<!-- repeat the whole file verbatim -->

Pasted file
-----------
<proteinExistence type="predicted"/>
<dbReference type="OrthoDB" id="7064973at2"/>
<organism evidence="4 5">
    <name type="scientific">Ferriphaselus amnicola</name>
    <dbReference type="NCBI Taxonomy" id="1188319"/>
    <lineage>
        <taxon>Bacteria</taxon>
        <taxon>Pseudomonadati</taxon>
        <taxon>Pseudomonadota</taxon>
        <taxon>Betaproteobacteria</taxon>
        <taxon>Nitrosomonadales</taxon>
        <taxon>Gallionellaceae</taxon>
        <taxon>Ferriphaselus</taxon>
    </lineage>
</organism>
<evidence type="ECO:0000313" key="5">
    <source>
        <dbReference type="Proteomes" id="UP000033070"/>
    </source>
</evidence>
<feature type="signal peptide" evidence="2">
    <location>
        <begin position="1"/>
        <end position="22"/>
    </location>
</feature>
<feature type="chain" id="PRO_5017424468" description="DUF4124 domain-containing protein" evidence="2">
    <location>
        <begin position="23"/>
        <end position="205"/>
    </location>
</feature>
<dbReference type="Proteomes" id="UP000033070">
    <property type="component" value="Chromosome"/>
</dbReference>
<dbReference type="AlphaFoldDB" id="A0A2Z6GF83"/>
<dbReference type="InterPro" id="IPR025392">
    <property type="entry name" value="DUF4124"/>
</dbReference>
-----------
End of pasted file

<proteinExistence type="predicted"/>
<dbReference type="OrthoDB" id="7064973at2"/>
<organism evidence="4 5">
    <name type="scientific">Ferriphaselus amnicola</name>
    <dbReference type="NCBI Taxonomy" id="1188319"/>
    <lineage>
        <taxon>Bacteria</taxon>
        <taxon>Pseudomonadati</taxon>
        <taxon>Pseudomonadota</taxon>
        <taxon>Betaproteobacteria</taxon>
        <taxon>Nitrosomonadales</taxon>
        <taxon>Gallionellaceae</taxon>
        <taxon>Ferriphaselus</taxon>
    </lineage>
</organism>
<evidence type="ECO:0000313" key="5">
    <source>
        <dbReference type="Proteomes" id="UP000033070"/>
    </source>
</evidence>
<feature type="signal peptide" evidence="2">
    <location>
        <begin position="1"/>
        <end position="22"/>
    </location>
</feature>
<feature type="chain" id="PRO_5017424468" description="DUF4124 domain-containing protein" evidence="2">
    <location>
        <begin position="23"/>
        <end position="205"/>
    </location>
</feature>
<dbReference type="Proteomes" id="UP000033070">
    <property type="component" value="Chromosome"/>
</dbReference>
<dbReference type="AlphaFoldDB" id="A0A2Z6GF83"/>
<dbReference type="InterPro" id="IPR025392">
    <property type="entry name" value="DUF4124"/>
</dbReference>